PULLMAN – Taylor Rochestie was nearly finished with a lengthy interview.
But there was one more elephant in the room that had yet to be discussed, so Washington State’s senior point guard didn’t wait for it to run him over. He grabbed it by the tusks.
“As far as myself, personally, and the shooting,” he said, unprompted, “it’s getting to the point where I’m not really worried about the shooting. I would love to be making the shots as opposed to missing them, (but) it’s more I’m trying to help the team, and you can’t help the team when you’re shooting at the percentage I’m shooting taking the shots I’m taking.”
There it was.
Going into the Cougars’ second game in two weeks against the No. 4 team in the nation – tonight it’s Gonzaga, WSU’s neighbor from 80 miles to the north – Rochestie called himself out for his 34.7 percent shooting this season (35.5 from beyond the arc), which includes a 3-of-14 effort in last Saturday’s 58-52 home loss to then-No. 24 Baylor. For his Cougars career, Rochestie is a 44.3 percent shooter, 41.2 percent from long range.
“I’m getting the shots I want,” Rochestie said. “I feel confident shooting the shots. I’m not mentally down about any of that. I’m just so anxious to help the team more. Whether that’s passing or shooting, I’m just trying to do what I can.
“When you care about the team so much and trying to win and trying to do what’s right for the team, you can get frustrated at the end of the game (knowing) you’re not helping with all the misses that build up.”
The Cougars’ offense has struggled in its two tests, against then-No. 4 Pitt (a 57-43 loss) and Baylor. Rochestie, who shot 2 of 9 with eight turnovers against the Panthers, is willing to grab the lion’s share of the blame.
“I think I’m trying to figure out a little less who I am but a little more on how we can win the big games,” he said. “We’ve had two games that have been close. I mean, two games against teams who are ranked. We haven’t found a way to win.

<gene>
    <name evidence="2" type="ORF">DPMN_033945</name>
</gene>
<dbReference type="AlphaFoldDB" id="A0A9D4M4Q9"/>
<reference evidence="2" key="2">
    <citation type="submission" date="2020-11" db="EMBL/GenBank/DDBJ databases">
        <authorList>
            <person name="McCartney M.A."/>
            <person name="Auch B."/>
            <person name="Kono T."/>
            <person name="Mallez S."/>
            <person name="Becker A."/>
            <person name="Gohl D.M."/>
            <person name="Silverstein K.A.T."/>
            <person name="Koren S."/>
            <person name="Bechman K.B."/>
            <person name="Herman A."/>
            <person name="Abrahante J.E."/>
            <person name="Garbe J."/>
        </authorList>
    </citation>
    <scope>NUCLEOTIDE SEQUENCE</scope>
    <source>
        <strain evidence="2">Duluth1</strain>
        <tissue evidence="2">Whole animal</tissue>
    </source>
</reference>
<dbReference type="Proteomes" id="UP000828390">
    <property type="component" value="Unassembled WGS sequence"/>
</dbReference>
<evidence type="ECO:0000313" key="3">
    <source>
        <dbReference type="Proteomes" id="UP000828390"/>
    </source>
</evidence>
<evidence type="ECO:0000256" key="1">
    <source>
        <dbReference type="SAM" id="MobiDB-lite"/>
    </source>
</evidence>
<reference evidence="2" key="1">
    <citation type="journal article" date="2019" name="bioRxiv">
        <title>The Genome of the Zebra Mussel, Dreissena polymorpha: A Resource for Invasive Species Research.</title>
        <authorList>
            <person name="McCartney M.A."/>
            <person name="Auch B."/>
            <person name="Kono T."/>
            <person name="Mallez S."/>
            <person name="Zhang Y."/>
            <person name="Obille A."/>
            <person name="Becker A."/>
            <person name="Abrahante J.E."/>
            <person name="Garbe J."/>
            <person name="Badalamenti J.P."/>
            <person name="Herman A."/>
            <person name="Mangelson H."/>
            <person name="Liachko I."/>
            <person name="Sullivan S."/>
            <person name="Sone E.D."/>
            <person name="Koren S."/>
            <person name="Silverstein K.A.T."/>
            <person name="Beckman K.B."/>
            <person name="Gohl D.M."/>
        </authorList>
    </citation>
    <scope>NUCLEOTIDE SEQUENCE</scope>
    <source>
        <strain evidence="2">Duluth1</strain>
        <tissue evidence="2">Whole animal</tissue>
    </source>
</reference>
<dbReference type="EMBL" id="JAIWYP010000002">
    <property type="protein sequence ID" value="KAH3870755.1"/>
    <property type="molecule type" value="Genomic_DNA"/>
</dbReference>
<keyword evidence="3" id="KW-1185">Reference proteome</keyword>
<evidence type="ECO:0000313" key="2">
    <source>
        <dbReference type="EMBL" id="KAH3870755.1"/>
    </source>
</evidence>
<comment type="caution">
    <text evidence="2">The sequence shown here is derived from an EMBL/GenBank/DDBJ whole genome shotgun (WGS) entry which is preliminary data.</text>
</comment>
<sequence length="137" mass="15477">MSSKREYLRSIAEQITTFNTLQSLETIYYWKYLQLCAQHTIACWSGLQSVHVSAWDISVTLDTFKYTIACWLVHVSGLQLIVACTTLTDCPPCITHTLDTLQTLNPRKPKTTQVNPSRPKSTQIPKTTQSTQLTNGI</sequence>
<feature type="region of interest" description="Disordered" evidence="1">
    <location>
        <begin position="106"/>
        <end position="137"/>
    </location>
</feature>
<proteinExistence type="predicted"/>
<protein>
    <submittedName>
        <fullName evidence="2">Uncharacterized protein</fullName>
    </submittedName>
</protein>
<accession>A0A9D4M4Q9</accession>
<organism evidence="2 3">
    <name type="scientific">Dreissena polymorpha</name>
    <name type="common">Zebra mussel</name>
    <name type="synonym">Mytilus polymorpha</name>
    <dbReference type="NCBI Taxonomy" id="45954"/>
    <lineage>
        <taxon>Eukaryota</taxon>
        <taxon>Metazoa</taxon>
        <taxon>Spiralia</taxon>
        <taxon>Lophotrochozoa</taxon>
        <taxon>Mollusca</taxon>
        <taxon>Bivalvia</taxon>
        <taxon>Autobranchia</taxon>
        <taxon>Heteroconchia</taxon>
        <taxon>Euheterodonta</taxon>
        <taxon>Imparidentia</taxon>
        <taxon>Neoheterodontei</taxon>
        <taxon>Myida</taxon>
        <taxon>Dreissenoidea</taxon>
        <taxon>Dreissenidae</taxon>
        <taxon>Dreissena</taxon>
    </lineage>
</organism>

“My role is to try to make the team as mistake-free as possible.”
But that’s not his entire role. Though Rochestie considers himself a pass-first point guard – “a lot of the shots I’m getting, 50 percent of them, are coming at the end of the shot clock,” he said – he knows he has to score for WSU’s offense to click.
“Like I said, I’ve been getting a lot of the shots I want, it’s just a matter of knocking them down,” he said. “It just comes down to I’ve got to put the ball in the basket. Enough said.”
Gonzaga coach Mark Few, who watched as Rochestie helped the Cougars to a 51-47 win at GU’s McCarthey Athletic Center last season, understands the 6-foot-1 left-hander has been the guy knocking down the big shots for two years now.
“He’s as good a point guard probably as there is out West. He runs his team, he leads his team,” Few said. “He’s not only a floor general, but he can make you pay with big baskets. He made big basket after big basket last year when (Derrick) Low and (Kyle) Weaver were supposedly the guys. He made a lot of big baskets for them, not just in our game, but afterward.
“He’s tough. He epitomizes what their program is all about.”
WSU coach Tony Bennett knows that as well.
“I don’t care how good your offense is, you’re still going to come down to situations in games where you have to make some plays,” Bennett said. “And certainly Taylor’s our guy to do that. … Maybe it’s not always making the shot, but making the play that leads to the next open shot.”